The Manila Times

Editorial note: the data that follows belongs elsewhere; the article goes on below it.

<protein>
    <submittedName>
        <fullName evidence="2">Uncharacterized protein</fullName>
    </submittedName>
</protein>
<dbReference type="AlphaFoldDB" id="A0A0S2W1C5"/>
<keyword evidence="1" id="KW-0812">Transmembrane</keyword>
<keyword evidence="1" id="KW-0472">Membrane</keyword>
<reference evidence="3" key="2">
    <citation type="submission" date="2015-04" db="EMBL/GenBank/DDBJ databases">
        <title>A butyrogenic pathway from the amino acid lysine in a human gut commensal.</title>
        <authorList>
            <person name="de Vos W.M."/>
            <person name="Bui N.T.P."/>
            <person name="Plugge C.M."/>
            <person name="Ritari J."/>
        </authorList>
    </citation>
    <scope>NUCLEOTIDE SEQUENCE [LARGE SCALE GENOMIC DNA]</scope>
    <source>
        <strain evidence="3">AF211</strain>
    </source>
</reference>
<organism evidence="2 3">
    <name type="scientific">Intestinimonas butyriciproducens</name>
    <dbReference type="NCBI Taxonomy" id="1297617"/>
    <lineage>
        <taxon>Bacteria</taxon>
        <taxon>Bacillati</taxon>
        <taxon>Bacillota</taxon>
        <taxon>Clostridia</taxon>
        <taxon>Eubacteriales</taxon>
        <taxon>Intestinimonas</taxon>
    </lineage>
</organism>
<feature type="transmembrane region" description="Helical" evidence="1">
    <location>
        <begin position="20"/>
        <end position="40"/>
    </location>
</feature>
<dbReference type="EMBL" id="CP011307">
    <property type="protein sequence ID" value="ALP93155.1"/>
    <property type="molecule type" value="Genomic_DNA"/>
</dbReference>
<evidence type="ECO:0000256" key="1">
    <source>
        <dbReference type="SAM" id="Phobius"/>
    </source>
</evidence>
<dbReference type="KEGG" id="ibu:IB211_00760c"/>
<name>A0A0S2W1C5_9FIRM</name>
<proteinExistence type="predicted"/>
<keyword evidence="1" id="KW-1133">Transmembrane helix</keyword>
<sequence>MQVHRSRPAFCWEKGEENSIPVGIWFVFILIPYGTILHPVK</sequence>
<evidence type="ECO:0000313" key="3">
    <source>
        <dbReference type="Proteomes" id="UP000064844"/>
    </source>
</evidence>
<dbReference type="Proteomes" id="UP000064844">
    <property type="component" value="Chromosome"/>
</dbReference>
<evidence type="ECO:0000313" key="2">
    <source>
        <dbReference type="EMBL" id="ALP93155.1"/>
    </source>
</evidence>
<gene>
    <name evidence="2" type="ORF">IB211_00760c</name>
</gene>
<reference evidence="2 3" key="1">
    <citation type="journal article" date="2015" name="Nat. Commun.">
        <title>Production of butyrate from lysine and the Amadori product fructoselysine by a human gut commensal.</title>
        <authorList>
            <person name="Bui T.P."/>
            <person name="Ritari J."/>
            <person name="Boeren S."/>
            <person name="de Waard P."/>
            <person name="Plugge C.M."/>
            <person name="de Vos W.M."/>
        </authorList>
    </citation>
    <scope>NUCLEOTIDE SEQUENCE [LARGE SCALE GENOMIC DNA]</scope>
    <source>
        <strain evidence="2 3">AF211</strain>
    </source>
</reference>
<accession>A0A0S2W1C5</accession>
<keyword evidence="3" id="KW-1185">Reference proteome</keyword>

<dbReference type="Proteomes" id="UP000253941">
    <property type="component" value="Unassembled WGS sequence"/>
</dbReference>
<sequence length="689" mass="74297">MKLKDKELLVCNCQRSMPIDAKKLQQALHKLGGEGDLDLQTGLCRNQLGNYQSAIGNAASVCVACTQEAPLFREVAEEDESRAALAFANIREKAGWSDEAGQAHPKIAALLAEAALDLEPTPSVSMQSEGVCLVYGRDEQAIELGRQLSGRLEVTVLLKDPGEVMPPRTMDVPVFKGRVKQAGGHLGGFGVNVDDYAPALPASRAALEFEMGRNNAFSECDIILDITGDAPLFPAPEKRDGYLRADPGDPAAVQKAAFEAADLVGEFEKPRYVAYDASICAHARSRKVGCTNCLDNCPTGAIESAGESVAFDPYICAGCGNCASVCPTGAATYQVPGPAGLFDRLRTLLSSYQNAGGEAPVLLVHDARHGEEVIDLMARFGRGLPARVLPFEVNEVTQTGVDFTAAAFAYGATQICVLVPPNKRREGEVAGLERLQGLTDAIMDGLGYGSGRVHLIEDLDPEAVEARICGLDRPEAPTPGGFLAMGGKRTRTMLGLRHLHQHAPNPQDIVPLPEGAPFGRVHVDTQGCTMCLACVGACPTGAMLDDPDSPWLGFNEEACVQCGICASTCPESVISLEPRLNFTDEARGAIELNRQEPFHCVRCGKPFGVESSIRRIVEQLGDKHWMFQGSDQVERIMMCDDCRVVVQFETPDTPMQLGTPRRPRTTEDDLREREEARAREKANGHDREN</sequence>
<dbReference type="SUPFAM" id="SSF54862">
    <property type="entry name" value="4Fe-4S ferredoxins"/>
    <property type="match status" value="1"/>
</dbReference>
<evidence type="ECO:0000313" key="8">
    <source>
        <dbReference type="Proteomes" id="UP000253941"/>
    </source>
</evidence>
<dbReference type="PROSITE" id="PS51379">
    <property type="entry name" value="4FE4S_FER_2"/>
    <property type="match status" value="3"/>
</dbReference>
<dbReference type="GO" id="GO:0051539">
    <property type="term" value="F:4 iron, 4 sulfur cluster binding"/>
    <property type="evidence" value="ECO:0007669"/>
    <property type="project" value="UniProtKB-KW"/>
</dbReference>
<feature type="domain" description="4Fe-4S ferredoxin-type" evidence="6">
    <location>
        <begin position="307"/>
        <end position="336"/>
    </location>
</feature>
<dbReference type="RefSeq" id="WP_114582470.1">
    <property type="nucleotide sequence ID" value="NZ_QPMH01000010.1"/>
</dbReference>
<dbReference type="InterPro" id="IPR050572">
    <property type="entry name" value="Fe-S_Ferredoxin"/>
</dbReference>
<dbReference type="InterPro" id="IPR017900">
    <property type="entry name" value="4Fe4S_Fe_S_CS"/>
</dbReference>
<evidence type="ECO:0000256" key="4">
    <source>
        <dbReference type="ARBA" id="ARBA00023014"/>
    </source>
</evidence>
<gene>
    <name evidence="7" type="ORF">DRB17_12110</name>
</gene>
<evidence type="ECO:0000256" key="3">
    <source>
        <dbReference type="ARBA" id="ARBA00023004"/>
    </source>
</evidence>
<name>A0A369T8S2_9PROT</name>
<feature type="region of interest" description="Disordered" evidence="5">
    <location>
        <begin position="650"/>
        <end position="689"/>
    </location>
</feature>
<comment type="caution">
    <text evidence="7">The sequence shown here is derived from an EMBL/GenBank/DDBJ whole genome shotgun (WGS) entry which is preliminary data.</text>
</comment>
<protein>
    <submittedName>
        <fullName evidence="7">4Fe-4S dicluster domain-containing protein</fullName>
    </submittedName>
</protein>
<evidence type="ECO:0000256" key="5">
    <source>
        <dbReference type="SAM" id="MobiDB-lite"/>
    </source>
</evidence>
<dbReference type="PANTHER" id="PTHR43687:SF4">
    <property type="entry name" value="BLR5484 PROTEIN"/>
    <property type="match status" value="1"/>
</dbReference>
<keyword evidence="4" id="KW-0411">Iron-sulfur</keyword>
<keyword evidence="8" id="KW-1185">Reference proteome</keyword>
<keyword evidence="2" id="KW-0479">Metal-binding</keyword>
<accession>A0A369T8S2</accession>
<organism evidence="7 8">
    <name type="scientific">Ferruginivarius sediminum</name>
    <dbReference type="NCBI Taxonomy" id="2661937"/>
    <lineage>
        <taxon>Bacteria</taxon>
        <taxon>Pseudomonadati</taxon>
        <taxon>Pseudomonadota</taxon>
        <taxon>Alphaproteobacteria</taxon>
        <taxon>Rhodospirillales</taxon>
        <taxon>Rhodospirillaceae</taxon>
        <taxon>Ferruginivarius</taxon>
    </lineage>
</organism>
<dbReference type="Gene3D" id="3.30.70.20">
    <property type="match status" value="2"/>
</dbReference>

FARMERS’ group Samahang Industriya ng Agrikultura (Sinag) President Rosendo So has warned that retail prices of onions could reach P400 per kilo as he noted a shortage in the supply of the bulbs. In a radio interview, So on Tuesday said Sinag already recommended last month to the Department of Agriculture (DA) to import at least 7,000 metric tons of white onions and 7,500 metric tons of red onions to address the tightness in the supply of onions. “We prefer affordable onions in the market, there is really a shortage. We already warned the DA that there will be a spike in the prices of onions, that’s why we recommended last month to import white onions in November and this December, there is a need to import white and red onions,” he added. So accused some DA officials of conniving with traders to manipulate the supply of the bulbs. “The people at the BPI (Bureau of Plant Industry) have been there for a long time. Only the heads are replaced. They know the consumption and the volume of production of onions to be able to plan and if there is a need to import to prevent an increase in the prices of onions. It’s the consumers who suffer. The farmers do not benefit. What I can see is connivance between officials of the DA and the traders,” he said. According to So, last year, at least 5,000 MT of onions were imported in October 2021, 16,700 MT in November 2021, and 24,600 MT in December 2021. “These imports were used to supply the markets until January to February [2022],” he also noted. So said the planting season of onions started in October and will end in December and the harvest will begin in February to April. “We really need to import, especially with the increase in the demand this December. We need at least 7,000 metric tons of white onions and 7,500 metric tons of red onions,” he added. According to So, all the stocks of onions are in the hands of traders. “The harvest is between February and April. Traders usually buy the onions from farmers at P35 to P40 per kilo, and they store the stocks at cold storage facilities. These are the stocks we are now consuming,” he said. So also said the inventory of the red onions at the cold storage facilities was already critical as early as last month. He added that smuggled onions continue to flood the market as a result of the recent confiscation of white onions in different markets. “The DA only confiscated kilos of smuggled onions, but the majority end up in the wet [public] markets. Their system is not effective. There should only be one port of entry to monitor the entry of imported onions,” So said. He was referring to the confiscation of 105 sacks of smuggled white onions at Divisoria Market in Manila, Mutya ng Pasig Public Market in Pasig City and Balintawak Market in Quezon City. So said DA Senior Undersecretary Domingo Panganiban should ask the BPI to explain why it did not approve the recommendation of Sinag to import onions to prevent the shortage of bulbs. On Monday, DA Assistant Secretary and Spokesman Kristine Evangelista said the agency is awaiting the report of the BPI on the volume of red onions still at the cold storage facilities. According to Evangelista, the DA is yet to determine if there is a shortage in the supply of red onions. Based on market monitoring of the DA on Tuesday, the retail prices of red onions ranged from P260 to P300 per kilo. Meanwhile, an official of the Bureau of Animal Industry (BAI) also on Tuesday assured that there will be enough supply of eggs in the country until the end of the year amid the increase in retail prices. During the Laging Handa briefing, Lani Plata Cerna, BAI Livestock Research and Development supervising science research specialist, said the spike in the prices of eggs stemmed from high demand during the holidays. “Based on our egg supply outlook, we will have enough supply of eggs until the end of the year as we have 112 percent sufficiency,” Cerna also said. She was reacting to a statement of Philippine Egg Board Association President Irwin Ambal that retail prices of eggs are affected by the bird flu outbreak not only in the Philippines but also worldwide and that the prices of eggs are expected to further go up with the high demand this Christmas. “At present, the retail prices of eggs are stable with the prevailing price at P7 per piece,” Cerna said. According to her, supply and demand dictate movements in the prices of commodities. “Like other food items, we expect an increase in the demand for egg as it is used for bread, cakes and other pastries. It is a necessity for Christmas and New Year,” Cerna said. She added that the prices will go up if egg producers fail to supply the needed demand. At the same time, Cerna also assured that the DA is implementing various programs to boost the livestock industry, including egg production. “We have enough supply of eggs and chicken. On the part of the Bureau of Animal Industry, we remain vigilant to prevent the spread of bird flu. Our surveillance is ongoing to make sure necessary action will be done in case there is an outbreak of avian influenza,” she said. Earlier, Ambal said areas in Central Luzon, particularly Pampanga, Tarlac and Bulacan, are affected by the high pathogenicity avian influenza (HPAI) virus because of migratory birds. He also said the market is experiencing the effects of avian flu that started in the first and second quarters of the year. According to Ambal, a tray of eggs ranged between P205 and P210 from P185 per tray. He said many countries from where the Philippines imports breeders are also affected by the outbreak of HPAI. An official said regions infected with ASF decreased to six even as it reported a slight shortage in pork products during the last quarter of the year. According to Dr. Samuel Joseph Castro, BAI National African Swine Fever Prevention deputy national program coordinator, still affected by ASF were Regions 1 (Ilocos), 3 (Central Luzon), 4A (Calabarzon), 6 (Western Visayas), 8 (Eastern Visayas) and 12 (Soccsksargen). Cerna said the country is 95 percent sufficient in the pork supply compared to the 121 percent sufficiency level in the third quarter. “As of October 20, 2022, for our hog supply outlook, we will have a slight shortage in the supply of hogs for this quarter. We have a 95 percent sufficiency level compared to the third quarter where we have 121 percent sufficiently level,” she added. Cerna said the DA allows the importation of frozen meat products to meet the high pork demands during the holidays. “We import frozen meat products from the United States, Denmark,” she added. Castro said the DA implements the National ASF Prevention and Control Program to prevent the spread of the virus. “We have the Bantay ASF sa Barangay. The heart of the program itself is local government unit engagement, cascading the national program until the barangay (village) level,” he added. Castro said the BAI conducts disease surveillance and biosecurity as part of the effort to address the outbreak of ASF. “Disease surveillance is being done in various areas where our hog farmers are located. We check if there are outbreaks of ASF and make sure that the virus will not spread to other areas,” he added. Castro said an information campaign is ongoing to educate the public on ASF. “One important component of the program is the recovery and repopulation. We embark on repopulation once we have already cleared areas of ASF. We need to make sure that the level of biosecurity is high to prevent the outbreak of ASF,” he added. “The government needs the cooperation of all the stakeholders from the national to grassroot levels to finally put an end to the ASF,” Castro said.